Meditation: Mind Medicine

Meditation is listening.

Meditation is going back to your own center.

Meditation is learning to relate to life, and to your environment, from who you are, not from the way other people try to define you.” —Swami Kriyananda

Medicine and meditation have more in common than their Latin root, which loosely means ‘to give attention to’ or ‘to think about.’ Meditation provides us with a precision tool for calming the mind and accessing subtle levels of consciousness. It gives us a way to find and experience the fullness of our entire Self. Meditation is not religion. It is a science with defined principles and verifiable outcomes. Meditation is essentially spiritual medication – a medicine for the mind and soul.

Meditation is a curative for the restive mind that helps to alleviate many chronic stress-related disorders. Meditation decreases oxygen consumption and respiratory rates, slows the heart rate, and normalizes blood pressure. Meditating also increases serotonin levels, calms the adrenals, and improves mood, behavior, concentration, and focus.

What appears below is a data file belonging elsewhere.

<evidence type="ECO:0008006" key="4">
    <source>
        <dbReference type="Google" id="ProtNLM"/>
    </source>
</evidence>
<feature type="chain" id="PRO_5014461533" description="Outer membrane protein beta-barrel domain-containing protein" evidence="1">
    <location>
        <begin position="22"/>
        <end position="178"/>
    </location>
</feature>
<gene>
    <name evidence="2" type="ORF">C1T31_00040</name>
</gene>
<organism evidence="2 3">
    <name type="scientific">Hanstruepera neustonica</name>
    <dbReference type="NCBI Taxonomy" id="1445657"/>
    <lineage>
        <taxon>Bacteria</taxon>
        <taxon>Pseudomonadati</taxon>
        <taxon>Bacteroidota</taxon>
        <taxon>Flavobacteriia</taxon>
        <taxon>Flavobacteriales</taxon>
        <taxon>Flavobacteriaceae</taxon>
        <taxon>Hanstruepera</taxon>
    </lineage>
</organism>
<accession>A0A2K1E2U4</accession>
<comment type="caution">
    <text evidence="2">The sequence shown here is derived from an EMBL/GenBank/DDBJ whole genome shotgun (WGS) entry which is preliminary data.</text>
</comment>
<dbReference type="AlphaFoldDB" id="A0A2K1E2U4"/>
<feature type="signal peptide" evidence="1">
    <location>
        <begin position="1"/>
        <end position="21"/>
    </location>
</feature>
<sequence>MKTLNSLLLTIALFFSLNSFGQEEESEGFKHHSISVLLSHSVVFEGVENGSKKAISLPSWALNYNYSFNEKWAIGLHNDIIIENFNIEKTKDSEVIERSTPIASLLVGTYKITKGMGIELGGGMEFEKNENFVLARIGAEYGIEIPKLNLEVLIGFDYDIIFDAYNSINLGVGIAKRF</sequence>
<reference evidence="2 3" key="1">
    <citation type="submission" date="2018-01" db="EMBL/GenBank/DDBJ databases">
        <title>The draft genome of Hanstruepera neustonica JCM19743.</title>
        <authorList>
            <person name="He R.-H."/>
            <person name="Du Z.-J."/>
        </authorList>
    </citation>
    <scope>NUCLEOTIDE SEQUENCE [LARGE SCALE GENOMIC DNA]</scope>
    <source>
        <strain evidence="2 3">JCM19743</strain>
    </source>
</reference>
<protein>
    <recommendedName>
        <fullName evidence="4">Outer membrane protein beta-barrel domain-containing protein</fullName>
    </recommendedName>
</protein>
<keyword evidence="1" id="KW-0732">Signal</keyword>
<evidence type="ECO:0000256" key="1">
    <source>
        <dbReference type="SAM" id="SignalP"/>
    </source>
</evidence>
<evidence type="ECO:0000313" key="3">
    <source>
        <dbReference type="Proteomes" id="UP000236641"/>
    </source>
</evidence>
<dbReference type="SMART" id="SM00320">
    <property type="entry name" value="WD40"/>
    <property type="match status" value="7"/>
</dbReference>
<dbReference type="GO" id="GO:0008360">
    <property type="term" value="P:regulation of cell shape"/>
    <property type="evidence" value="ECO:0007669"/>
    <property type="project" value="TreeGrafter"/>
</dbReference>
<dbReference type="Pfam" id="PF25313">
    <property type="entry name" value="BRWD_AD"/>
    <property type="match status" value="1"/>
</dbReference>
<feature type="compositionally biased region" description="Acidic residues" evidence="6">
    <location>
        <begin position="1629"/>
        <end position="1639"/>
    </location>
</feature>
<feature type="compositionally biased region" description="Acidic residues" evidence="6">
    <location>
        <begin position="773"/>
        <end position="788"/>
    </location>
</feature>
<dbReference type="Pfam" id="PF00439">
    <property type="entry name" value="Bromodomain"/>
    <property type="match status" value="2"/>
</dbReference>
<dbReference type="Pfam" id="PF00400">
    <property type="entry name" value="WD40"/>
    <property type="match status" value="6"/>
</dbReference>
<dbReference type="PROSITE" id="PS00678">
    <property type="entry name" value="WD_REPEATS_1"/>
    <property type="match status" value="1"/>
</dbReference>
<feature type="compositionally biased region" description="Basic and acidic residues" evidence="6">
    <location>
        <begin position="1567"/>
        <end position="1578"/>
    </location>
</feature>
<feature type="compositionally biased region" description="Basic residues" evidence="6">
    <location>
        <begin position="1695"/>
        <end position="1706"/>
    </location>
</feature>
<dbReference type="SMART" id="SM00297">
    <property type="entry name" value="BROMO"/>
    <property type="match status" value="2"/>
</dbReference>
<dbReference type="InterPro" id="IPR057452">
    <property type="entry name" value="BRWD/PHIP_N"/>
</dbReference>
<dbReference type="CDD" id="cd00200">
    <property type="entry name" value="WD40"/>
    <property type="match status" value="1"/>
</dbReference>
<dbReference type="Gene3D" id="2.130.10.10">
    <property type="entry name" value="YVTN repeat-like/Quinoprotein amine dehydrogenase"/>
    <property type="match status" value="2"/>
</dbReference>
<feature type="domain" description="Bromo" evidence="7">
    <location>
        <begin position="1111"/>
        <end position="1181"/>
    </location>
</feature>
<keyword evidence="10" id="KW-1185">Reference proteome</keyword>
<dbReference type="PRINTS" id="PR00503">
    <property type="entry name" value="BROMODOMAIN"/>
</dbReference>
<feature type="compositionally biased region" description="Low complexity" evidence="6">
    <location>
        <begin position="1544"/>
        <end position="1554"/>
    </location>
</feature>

This is powerful stuff, and we have to give careful attention to the directions that come with the prescription to meditate at least 1-2x daily. Yogananda says that one way to deepen and balance our meditation is to make sure that we are doing enough selfless service. Meditation releases tremendous amounts of energy, and that energy needs to be harnessed and channeled. Essentially, we have to balance the energies that are entering and leaving our physical and subtle bodies as we practice meditation.

When we start to meditate in earnest, we access increasing levels of consciousness that may compel us to make wiser and higher-level choices. We may also have to prepare ourselves for the “empty nest.” Meditation is like the social worker who comes to retrieve and relocate bratty children such as anger, bitterness, resentment, and delusion. We have nurtured and fed these children long enough. The nice lady of meditation will come and take our delinquent, wayward children away—not because we have been negligent caregivers but because we have been too attentive and over protective of them. Fortunately, we will not stand in the doorway mourning the familial warmth of these wards. When these unhappy attachments are taken away, as Swami Sri Yukteswar says, it will be “the funeral of all sorrows.”

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Nefretete Rasheed

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